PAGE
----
• The Good, the Bad and the Ugly – Part 1


    As a tribute to the recent Academy Awards, we remember one of the biggest hit movies that failed to win an Oscar, The Good the Bad and the Ugly, with our own good, bad and ugly of 2015.

    Relocation Service Providers

    The Good

    *  With globalization we get more choices.  Canada has lost many large relocation management companies (RMC’s) through takeovers (Prudential) and exits (Remax), new players from outside Canada and smaller start ups are adding more choices than we have lost.  This ensures healthy competition for corporations and competitive pricing.

    *  As corporations seek to improve their relocation programs while fending off budget cuts, introducing flexibility in relocation policy design is finally being accepted as “best practice”.  Historically we saw some RMC’s balk at managing these programs, but we see an acceptance now that has resulted in RMC’s adopting methods, processes and employee training to support the unique needs of employees on flex spending policies.

    *  Smaller “boutique” RMC organizations are flourishing and becoming major players as they are able to adapt quicker to a corporations changing needs and demographics.

    The Bad

    *  RMC’s continually struggle with the peak season demands of relocation resulting in an inconsistent level of employee satisfaction when volume ramps up for the late spring/early summer period.

    *  While corporations look for better ways to manage their relocation programs the need for improved software packages from their RMC’s has been evolving steadily.  While benefits are being seen through better online information access, the implementation of these new programs ultimately impact the corporation both good and bad, but in our experience we see more bad than good in this area.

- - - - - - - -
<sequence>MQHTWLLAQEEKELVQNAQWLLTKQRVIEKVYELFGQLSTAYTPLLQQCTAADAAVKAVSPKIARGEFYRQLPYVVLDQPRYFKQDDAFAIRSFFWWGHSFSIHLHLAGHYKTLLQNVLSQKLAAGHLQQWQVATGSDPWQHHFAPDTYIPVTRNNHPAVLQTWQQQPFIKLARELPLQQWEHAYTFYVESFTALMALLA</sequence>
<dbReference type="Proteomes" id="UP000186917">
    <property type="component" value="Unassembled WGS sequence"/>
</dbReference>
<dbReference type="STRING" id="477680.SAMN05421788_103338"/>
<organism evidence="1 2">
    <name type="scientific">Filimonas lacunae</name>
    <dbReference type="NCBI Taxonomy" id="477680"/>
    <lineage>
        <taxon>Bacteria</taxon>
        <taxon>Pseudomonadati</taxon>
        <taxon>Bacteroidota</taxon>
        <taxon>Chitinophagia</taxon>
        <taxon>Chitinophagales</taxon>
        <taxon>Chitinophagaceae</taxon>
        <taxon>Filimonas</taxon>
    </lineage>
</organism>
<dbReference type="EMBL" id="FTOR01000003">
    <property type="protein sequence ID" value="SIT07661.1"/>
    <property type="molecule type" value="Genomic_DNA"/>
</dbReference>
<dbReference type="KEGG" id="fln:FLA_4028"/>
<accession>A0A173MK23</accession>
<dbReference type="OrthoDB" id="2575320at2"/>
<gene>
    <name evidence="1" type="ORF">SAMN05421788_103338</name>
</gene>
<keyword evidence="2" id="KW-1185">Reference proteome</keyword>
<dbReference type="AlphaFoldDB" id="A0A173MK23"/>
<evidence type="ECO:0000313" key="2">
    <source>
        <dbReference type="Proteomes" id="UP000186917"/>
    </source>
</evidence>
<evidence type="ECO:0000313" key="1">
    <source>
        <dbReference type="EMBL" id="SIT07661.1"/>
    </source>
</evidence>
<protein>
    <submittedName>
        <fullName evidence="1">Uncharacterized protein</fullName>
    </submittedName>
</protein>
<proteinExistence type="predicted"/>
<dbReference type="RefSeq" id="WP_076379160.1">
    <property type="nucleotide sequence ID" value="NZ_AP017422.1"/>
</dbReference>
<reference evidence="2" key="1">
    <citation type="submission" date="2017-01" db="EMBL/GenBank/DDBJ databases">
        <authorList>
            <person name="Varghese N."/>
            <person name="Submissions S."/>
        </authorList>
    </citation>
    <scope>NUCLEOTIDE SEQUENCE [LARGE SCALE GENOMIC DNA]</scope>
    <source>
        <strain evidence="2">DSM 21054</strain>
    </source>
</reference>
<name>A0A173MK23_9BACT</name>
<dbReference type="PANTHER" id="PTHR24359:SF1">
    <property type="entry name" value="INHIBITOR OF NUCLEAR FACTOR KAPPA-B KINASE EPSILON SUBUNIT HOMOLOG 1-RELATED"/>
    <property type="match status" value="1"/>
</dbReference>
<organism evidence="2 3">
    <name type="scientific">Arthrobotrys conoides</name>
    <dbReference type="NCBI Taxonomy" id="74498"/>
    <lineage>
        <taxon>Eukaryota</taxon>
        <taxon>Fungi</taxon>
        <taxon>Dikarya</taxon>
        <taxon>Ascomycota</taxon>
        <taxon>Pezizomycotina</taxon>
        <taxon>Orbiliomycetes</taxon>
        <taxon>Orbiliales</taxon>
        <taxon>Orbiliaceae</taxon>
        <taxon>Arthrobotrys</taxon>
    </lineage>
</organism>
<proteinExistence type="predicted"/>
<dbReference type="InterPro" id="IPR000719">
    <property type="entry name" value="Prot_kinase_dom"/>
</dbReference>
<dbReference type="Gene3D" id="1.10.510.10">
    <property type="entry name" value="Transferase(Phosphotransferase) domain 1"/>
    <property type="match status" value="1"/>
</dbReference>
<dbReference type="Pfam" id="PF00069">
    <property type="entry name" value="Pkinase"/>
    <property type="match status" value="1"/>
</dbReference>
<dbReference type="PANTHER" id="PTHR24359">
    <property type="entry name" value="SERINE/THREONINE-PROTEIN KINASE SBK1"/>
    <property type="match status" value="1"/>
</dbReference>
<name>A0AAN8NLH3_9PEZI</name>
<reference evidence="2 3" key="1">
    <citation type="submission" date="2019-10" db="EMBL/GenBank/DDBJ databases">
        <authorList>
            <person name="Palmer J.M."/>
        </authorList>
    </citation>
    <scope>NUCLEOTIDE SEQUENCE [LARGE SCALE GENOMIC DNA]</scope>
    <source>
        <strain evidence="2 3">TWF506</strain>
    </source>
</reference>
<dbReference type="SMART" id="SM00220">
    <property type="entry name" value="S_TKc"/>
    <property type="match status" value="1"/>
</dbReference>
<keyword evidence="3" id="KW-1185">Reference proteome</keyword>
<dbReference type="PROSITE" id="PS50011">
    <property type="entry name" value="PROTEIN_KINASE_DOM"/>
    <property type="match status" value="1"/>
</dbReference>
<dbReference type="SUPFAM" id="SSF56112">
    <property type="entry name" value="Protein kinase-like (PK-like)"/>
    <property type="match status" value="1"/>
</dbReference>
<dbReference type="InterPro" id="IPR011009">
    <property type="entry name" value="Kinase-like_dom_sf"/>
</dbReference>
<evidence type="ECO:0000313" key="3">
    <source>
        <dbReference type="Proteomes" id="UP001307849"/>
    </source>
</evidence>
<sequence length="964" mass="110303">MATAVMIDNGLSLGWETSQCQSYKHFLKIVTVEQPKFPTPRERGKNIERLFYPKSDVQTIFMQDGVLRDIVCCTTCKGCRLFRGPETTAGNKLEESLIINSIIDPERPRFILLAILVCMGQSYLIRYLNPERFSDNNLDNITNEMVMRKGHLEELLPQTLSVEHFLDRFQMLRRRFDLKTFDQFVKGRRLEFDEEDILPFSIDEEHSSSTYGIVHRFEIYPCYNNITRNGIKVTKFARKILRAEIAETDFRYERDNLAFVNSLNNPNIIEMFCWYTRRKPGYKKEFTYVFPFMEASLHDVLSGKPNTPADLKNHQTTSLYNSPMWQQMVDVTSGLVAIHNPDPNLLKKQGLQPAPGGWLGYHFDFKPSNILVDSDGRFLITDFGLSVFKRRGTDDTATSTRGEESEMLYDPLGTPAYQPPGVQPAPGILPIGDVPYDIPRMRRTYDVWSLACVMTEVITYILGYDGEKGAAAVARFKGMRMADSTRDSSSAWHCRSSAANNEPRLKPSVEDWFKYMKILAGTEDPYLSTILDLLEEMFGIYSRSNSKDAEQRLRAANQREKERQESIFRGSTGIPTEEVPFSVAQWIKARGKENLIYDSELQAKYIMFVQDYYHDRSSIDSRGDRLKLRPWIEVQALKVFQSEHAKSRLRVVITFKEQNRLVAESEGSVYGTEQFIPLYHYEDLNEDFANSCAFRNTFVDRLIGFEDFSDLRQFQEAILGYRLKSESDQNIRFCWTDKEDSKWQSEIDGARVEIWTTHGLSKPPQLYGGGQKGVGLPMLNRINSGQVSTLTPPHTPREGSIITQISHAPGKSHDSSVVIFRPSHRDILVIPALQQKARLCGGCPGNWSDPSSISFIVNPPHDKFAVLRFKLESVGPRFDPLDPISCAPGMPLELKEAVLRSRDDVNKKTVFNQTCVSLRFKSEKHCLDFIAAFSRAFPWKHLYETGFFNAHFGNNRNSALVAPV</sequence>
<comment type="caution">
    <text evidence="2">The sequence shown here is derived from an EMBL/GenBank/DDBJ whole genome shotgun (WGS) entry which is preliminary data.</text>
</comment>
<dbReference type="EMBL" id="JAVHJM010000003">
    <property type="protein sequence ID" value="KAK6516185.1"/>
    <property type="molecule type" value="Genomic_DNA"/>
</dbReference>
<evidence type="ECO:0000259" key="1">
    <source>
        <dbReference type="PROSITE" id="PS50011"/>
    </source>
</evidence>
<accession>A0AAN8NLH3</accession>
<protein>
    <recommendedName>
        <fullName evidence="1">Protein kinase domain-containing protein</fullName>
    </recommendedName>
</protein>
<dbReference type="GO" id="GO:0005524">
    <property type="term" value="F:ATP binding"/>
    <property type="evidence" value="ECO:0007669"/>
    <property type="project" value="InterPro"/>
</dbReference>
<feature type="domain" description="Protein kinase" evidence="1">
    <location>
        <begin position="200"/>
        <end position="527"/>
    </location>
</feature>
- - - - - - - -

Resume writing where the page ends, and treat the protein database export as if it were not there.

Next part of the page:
The Ugly

    *  While referral fees provided a means for corporations to use suppliers to fund their relocation fees from RMC’s they also made the distribution of revenue not very transparent.  RMC’s who abused these referral fee programs created an imbalance of revenue distribution which ultimately impacts many key stakeholders.  Relocating employees suffered through poor service as supplier’s revenue streams were reduced resulting in a lack of resources, especially during peak seasons.

    *  Referral fees meant RMC’s could profit from ballooned and erroneous invoicing as they collect a percentage of the service providers fees.  This conflict of interest, along with a reluctance from RMC’s to air their dirty laundry if they catch a supplier intentionally overcharging for their services, results in higher costs for corporations.